The private equity owners of Hostess Brands LLC are planning to put the maker of Twinkies and Ding Dongs up for sale in early 2015, potentially valuing it at more than $1.7 billion, including debt, according to people familiar with the matter.
Apollo Global Management and C. Dean Metropoulos, which bought Hostess Brands out of bankruptcy for $410 million in 2013, have received inquiries from some potential buyers about selling the cake business, the people said.
Hostess Brands is also having conversations with investment banks Rothschild, Credit Suisse Group AG and Perella Weinberg Partners about advisory roles they are likely to have in a potential sale, the people added.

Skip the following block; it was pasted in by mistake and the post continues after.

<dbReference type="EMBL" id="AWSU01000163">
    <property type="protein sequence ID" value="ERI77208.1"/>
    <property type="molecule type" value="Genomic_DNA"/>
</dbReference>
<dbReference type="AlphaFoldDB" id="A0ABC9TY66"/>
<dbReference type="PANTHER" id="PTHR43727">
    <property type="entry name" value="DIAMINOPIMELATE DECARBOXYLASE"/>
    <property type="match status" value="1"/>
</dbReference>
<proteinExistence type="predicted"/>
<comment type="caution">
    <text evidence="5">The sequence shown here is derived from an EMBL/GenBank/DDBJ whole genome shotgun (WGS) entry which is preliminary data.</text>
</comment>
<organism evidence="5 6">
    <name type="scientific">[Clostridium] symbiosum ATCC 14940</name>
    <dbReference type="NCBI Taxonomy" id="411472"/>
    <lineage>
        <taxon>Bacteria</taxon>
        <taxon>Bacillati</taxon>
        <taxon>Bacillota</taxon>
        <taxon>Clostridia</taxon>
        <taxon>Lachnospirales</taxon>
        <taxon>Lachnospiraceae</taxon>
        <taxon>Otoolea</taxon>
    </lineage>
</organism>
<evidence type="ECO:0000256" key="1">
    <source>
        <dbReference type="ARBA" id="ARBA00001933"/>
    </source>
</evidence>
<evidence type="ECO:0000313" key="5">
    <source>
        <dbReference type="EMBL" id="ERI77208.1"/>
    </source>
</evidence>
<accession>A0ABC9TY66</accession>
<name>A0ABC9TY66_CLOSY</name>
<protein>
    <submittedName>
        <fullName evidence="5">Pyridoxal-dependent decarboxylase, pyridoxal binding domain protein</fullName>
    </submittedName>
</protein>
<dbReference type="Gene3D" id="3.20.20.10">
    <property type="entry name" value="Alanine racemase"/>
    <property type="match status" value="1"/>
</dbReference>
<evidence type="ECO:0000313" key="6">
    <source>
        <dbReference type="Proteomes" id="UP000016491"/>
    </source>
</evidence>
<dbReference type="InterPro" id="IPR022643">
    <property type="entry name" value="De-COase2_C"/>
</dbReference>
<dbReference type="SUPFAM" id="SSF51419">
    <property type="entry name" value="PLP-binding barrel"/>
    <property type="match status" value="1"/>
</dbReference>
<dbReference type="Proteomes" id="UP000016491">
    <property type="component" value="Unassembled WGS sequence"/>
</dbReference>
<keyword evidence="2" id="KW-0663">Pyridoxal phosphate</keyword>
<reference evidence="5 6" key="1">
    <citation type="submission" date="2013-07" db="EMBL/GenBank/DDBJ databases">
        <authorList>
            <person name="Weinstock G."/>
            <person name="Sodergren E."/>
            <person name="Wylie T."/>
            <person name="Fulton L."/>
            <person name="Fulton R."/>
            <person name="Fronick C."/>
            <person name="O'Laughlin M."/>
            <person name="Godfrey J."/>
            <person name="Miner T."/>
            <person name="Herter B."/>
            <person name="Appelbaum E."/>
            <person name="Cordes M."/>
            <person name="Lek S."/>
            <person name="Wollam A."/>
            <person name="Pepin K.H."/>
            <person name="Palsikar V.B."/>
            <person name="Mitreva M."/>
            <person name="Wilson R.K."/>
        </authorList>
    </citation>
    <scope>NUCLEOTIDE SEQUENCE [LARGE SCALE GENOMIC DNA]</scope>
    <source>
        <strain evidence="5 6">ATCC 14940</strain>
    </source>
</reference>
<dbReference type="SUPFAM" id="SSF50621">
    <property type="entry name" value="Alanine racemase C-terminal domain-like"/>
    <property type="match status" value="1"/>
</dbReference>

The sources asked not to be identified because the discussions are private. Apollo, Credit Suisse and Rothschild declined to comment, while Metropoulos, Hostess Brands and Perella Weinberg did not immediately respond to requests for comment.
Deliberations over a potential sale, first reported by the New York Post on Tuesday, follow a remarkable turnaround in the past year and a half spearheaded by Apollo and Metropoulos, a consumer industry veteran.
Hostess Brands currently has annual earnings before interest, tax, depreciation and amortization of around $170 million, one of the sources said.
Based in Irving, Texas, Hostess is one of the largest wholesale bakers and distributors of breads and snack cakes in the United States. Its products, particularly the golden, cream-filled Twinkies cakes, are deeply ingrained in American pop culture and have long been packed in school children’s lunch boxes.
Hostess blamed heavy debt and burdensome wage and pension obligations for its financial woes when it went into bankruptcy.
In July 2012, Fortune’s David A. Kaplan wrote the following story on the Hostess Brands bankruptcy.